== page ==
Choo isn’t the same Choo at least to me.  His power has been all but zapped and he’s really the most inconsistent I’ve seen him since being with the team.  I’m wondering if all those beanings haven’t taken their toll. The move to the top spot has saved his season otherwise I’d hate to think what he’d be hitting.  Kudos to Acta.

  • mgbode

    Fine, make me go do my HW 🙂

    Avg Runs vs. Indians = 1.67
    Avg Runs in 3 previous series = 5.1   (ATL,NYM,HOU)
    Avg Runs in 3 previous series after taking out the 14 run game they put-up on Houston = 4.1

    Avg. Runs in 3 series before those 3 previous (series 4-7 ago) = 3.6   (LAD, SD, PHI)

  • cmm13

    YOU JERK!!!

    ….he’s cleary Tigers material.

  • cmm13

    YOU JERK!!!

    ….he’s cleary Tigers material.

  • Harv 21

    the average of runs scored is not what’s worrying St. Louis, it’s their line-up’s tendency to boom/bust. Hence all the games scoring 2 runs or less despite the average run production. What they are not doing is figuring out ways to grind out (yes, I did) runs when they’re not exploding. The way Manny’s had the Tribe consistently doing that with a popgun lineup has been impressive.

  • mgbode

    i’m just waiting for Boras to compare him to Rickey Henderson when his contract is up 🙂

  • mgbode

    other than against the Mets who somehow had an amazing scouting report on them (perhaps they shared it with us?), they had just about what I would expect out of 3run, 4run, etc. games on their schedule looking back.  they had a few more “explosion” games than a typical team as well. 

    more statistical analysis can be done to really root this out, but it’s a team we are no longer playing and wouldn’t have to see until the WS.  I think we’ve spent enough time on them now 🙂

  • mgbode

    yeah, Tribe hero’s going to the White Sox was so 1990s Indians players

  • JB

    *”whose bat speed,” not “who’s bat speed.”

  • The_Real_Shamrock

    The Mets are pitching extremely well and as you noted that explosion verse a terrible pitching Astros team skewed matters.  Regardless it was nice to see the Indians SPs perform more to the expected norm then what they had previously been doing.  They’ll need to continue because the Reds are hitting well especially at home where the ball flies.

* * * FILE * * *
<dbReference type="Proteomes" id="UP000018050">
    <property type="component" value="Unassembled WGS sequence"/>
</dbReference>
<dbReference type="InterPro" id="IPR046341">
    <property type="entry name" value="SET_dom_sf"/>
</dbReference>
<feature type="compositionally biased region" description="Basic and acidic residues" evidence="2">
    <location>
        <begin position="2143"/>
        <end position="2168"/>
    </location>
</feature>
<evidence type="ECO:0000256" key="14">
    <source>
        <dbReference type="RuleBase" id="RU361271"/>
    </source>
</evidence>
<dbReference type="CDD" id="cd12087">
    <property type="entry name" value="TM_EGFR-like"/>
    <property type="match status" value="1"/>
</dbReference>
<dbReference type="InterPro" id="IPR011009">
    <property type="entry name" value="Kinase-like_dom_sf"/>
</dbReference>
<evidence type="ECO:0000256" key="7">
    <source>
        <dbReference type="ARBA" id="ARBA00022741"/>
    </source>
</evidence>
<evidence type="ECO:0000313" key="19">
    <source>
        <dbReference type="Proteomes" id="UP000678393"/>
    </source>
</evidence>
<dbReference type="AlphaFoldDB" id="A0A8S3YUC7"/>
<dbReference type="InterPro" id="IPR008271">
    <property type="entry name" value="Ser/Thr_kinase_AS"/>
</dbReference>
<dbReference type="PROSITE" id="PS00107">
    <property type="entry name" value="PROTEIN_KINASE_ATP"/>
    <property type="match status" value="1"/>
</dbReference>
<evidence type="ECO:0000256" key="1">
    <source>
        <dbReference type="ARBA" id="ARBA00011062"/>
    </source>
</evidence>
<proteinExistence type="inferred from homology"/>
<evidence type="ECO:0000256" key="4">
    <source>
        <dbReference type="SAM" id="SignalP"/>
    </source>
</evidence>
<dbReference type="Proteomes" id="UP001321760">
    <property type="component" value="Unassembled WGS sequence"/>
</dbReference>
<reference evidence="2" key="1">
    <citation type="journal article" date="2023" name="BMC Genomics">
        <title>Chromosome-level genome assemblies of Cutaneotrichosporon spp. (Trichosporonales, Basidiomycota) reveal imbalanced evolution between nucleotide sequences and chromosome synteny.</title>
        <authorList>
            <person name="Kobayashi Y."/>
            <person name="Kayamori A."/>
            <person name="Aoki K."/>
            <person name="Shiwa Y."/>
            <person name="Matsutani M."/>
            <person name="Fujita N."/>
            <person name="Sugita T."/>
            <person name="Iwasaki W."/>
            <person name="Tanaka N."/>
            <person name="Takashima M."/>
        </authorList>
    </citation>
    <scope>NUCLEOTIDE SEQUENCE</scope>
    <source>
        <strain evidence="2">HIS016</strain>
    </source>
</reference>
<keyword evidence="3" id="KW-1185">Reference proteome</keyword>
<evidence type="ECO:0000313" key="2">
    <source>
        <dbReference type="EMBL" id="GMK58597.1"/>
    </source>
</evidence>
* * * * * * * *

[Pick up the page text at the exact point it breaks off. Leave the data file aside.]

• The_Real_Shamrock

    You r both wrong he’s headed to the Yaaaaaaaaankees and back to the OF!

  • Hypno_Toad

    You’re all wrong. In a shocking move Cleveland actually steals a star player from itself and Kipnis becomes the Browns new starting QB.

  • EyesAbove

    Santana has a lower OPS than Michael Brantley right now, not good. I hope he picks it up because we need him. 

  • Vindictive_Pat

    I’ve got some hope for him because I think he’s a post-All-Star kind of guy.  His short history with the Indians isn’t enough to go off of, so I’m just going with my gut.  As the city of Cleveland heats up, so will Supernatural Santana.

  • kjn

    I’m not sure what CS’s problem is. His flyball rate is down, but his line drive rate is up. And his ground ball rate is actually less than last years. What really looks like the problem is hitting the fast ball. Last year, he had a wFA of 12. Which basically means that seeing 100 fastballs would result in 12 runs. This year, that number -4.9.

  • EyesAbove

    You could very well be right about that, last year after 49 games his numbers were quite similar. 207 plate appearances, .224/.362/.388/.750, 6 homers and 9 doubles. This year he’s at 217 plate appearances, .225/.341/.354/.695 with 5 homers and 8 doubles. His OPS is down significantly, but an extra homer or 2B here or there and he would be right about where he was a year ago. Hopefully he’s just a late bloomer and we can expect a productive 2nd half.  

  • NoVA Buckeye

    he’s clearly going to the Phillies

    /Jim Thome’d

  • mgbode

    what if he meant Cindy Lu?

  • Karsten Treu

    Kip is my dude. (Note avatar). Also, Santana is hopefully getting his batter’s eyes back with a couple good cracks in the last 2 games, but if not, he should talk to someone to work it out.  We need him as a threat to make this lineup work.